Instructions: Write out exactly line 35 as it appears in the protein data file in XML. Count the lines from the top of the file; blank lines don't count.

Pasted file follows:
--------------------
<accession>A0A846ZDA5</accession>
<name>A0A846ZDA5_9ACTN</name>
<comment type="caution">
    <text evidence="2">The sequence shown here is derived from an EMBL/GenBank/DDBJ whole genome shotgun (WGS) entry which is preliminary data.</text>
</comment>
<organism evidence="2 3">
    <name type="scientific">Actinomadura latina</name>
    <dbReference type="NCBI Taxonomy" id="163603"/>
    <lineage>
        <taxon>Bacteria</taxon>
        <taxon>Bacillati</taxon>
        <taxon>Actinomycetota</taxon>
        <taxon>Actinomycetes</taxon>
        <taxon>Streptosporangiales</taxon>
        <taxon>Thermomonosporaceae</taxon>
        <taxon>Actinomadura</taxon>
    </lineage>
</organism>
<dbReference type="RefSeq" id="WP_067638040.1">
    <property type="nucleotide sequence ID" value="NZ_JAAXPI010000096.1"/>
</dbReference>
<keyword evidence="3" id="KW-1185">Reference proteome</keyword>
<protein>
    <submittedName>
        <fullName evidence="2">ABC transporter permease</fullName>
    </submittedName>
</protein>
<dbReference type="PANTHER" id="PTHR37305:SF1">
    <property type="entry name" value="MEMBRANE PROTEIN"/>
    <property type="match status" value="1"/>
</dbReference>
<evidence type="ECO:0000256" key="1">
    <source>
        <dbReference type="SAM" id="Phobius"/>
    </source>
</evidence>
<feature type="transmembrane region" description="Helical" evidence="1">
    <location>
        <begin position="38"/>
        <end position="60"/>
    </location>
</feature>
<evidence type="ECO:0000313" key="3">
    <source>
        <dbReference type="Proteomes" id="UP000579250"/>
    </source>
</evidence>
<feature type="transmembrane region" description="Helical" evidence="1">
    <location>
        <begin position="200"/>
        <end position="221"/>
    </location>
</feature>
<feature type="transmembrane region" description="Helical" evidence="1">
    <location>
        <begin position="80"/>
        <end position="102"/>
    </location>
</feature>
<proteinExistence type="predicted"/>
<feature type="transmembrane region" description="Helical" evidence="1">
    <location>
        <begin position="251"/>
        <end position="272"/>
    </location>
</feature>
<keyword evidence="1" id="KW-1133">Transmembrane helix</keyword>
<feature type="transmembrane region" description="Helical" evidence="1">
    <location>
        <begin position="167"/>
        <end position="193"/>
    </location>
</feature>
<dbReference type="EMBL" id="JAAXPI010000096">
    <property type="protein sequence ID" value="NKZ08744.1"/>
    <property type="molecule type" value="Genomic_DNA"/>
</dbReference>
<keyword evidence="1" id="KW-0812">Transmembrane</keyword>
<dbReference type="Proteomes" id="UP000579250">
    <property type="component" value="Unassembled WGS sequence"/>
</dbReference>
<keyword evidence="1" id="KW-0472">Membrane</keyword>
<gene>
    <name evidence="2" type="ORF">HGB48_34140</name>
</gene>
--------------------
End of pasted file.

    </source>